We learned that information technology is widely considered to be a weakness in the global operations of electronics and high-tech companies. The research exposed that:
Our survey suggests that electronics and high-tech firms are not yet gasping these opportunities.
Innovation is a key activity that the operating models of electronics and high-tech companies must support. More than 80 percent of respondents said the imperative of innovating new products and services has increased in importance since the downturn. In fact, it is now on par with growing global market share. As such, decisions that improve the ways in which innovation activities are structured and executed are critical opportunities for competitive advantage.
By focusing on their international operating models, firms can confirm they have the global capabilities necessary for rapid and interconnected innovation across the world. Successful firms realize that their global footprint can be leveraged to build globally distributed innovation networks.
These networks can bring new and varied perspectives from the most innovative talent around the world. In addition, surveyed executives said innovation was not just about new products and services but also business models. More specifically, respondents told us shifting from selling products and services to offering full solutions formed a key imperative.
Improving the speed to market of new innovations also emerged as a critical imperative driving operating model decisions. When asked about the top three strategic imperatives that drive decisions about their firms operating models, the highest percentage, 57 percent, identified the development of more innovative products and services to meet customers needs.
Our research found that leadership and culture provide important levers for improvement in global operations. Three in five companies (60 percent) rely most on leadership, people and culture to adapt to changes in the global market. But almost the same proportion (57 percent) said leadership, people and culture are the greatest obstacles preventing firms from adapting to changes in the global market.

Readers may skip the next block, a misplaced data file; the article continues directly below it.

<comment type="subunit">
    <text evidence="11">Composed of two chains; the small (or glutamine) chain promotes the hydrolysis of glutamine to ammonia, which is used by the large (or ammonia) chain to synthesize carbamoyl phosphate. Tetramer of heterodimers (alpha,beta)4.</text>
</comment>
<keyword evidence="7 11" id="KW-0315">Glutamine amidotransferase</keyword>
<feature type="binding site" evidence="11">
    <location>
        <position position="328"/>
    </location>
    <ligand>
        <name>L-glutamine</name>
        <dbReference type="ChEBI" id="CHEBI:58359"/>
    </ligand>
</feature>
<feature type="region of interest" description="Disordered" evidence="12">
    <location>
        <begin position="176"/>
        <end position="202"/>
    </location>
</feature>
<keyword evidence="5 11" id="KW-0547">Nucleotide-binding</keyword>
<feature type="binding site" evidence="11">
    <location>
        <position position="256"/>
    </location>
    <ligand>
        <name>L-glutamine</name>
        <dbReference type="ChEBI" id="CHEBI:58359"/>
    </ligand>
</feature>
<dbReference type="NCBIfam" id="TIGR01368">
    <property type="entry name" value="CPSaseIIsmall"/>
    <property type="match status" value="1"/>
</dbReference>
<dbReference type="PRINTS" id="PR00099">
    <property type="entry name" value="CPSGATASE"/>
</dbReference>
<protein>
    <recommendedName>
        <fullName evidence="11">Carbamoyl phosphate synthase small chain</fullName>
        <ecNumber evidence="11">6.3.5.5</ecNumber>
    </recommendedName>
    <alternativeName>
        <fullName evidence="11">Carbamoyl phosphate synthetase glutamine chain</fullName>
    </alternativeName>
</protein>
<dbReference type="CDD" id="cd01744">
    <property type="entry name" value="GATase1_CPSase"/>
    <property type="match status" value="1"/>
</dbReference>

There is a strong understanding of the importance that leadership and culture play in achieving high performance global operations, both as potential enablers and as potential obstacles. Many benefits of investments in leadership and culture accrue in the mid-long term, but in an uncertain business environment, these investments can take on new importance. There are few things more valuable than a leadership team that possesses vision beyond the current uncertainties, and a culture that can continually adapt with the evolving business environment while remaining true to its core values.
While virtually all companies say they currently are seeking low-cost talent, 33 percent told us they are not actively recruiting highly skilled talent abroad. A similar number are not actively seeking new locations to source talent for innovation. In fact, only 10 percent of survey respondents say finding new locations to source talent for innovation is a key driver of their operating model decisions.
Yet, with more than half of companies telling us that developing and managing human capital is a highly important activity, executives clearly understand the need to do better. For example, one executive told us how his company needed to work on its current talent and innovation capabilities even before considering its worldwide footprint.
One of the biggest problems is that you have very educated, intelligent and motivated people working on things that arent needed. By the time you find out about it, a lot of money has been spent.
The best firms tend to have the best global talent generating exciting new ideas for use around the firm and participating on projects globally. This philosophy serves as the backbone for their entire operating model.